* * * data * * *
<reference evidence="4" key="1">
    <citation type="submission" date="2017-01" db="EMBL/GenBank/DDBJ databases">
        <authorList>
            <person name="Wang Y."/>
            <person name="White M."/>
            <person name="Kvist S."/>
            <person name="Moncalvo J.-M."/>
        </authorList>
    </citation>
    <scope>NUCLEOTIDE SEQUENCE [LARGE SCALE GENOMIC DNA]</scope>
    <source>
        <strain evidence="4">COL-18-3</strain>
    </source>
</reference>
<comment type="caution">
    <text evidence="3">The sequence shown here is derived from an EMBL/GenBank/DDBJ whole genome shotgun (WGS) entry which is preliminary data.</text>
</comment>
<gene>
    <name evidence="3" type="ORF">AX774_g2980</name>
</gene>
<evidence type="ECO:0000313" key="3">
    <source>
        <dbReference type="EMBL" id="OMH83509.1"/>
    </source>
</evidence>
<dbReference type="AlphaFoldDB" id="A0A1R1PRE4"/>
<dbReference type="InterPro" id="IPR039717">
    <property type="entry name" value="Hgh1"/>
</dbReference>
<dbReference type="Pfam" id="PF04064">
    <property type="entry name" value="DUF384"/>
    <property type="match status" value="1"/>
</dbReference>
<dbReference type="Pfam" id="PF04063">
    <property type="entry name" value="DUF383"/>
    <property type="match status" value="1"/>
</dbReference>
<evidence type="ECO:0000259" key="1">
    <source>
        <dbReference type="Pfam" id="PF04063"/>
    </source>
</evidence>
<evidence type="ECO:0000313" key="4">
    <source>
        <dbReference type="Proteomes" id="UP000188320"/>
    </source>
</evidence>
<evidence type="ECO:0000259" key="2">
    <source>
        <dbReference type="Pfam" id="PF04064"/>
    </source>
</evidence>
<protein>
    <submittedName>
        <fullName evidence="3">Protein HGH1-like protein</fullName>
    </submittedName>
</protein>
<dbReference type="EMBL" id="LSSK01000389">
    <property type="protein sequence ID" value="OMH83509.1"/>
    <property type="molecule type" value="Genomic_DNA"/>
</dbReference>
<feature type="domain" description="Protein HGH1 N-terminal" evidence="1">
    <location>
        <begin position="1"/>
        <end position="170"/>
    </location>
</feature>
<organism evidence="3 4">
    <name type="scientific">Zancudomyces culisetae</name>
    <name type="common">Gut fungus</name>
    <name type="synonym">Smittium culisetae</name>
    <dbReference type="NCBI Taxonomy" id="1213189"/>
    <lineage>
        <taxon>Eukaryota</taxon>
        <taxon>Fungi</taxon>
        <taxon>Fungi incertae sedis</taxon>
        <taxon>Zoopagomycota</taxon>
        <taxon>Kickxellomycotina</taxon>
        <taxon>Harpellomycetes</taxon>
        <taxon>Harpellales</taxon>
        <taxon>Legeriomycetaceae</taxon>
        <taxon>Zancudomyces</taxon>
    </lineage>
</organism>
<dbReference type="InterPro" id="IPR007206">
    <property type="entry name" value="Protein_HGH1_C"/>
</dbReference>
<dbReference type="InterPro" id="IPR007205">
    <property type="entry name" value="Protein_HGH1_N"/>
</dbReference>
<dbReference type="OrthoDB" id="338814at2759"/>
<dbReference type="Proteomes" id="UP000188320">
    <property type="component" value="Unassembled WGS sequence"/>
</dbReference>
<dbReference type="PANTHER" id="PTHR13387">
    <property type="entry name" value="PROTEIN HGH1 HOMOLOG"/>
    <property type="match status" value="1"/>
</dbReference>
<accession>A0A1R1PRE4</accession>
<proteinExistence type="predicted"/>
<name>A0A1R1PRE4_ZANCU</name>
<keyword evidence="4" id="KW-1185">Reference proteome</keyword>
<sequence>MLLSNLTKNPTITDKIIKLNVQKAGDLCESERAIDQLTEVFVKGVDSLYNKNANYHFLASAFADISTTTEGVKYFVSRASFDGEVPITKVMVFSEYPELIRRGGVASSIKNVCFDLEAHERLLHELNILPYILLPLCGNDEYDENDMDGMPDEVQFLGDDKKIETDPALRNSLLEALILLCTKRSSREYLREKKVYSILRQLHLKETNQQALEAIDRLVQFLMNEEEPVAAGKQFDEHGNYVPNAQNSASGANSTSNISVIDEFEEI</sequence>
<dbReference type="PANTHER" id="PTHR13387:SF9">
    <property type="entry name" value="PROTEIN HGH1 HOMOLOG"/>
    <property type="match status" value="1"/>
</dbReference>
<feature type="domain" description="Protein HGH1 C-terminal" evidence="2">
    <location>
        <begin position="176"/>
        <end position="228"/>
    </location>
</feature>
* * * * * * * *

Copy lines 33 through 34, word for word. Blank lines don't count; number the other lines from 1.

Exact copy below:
</dbReference>
<dbReference type="Pfam" id="PF04063">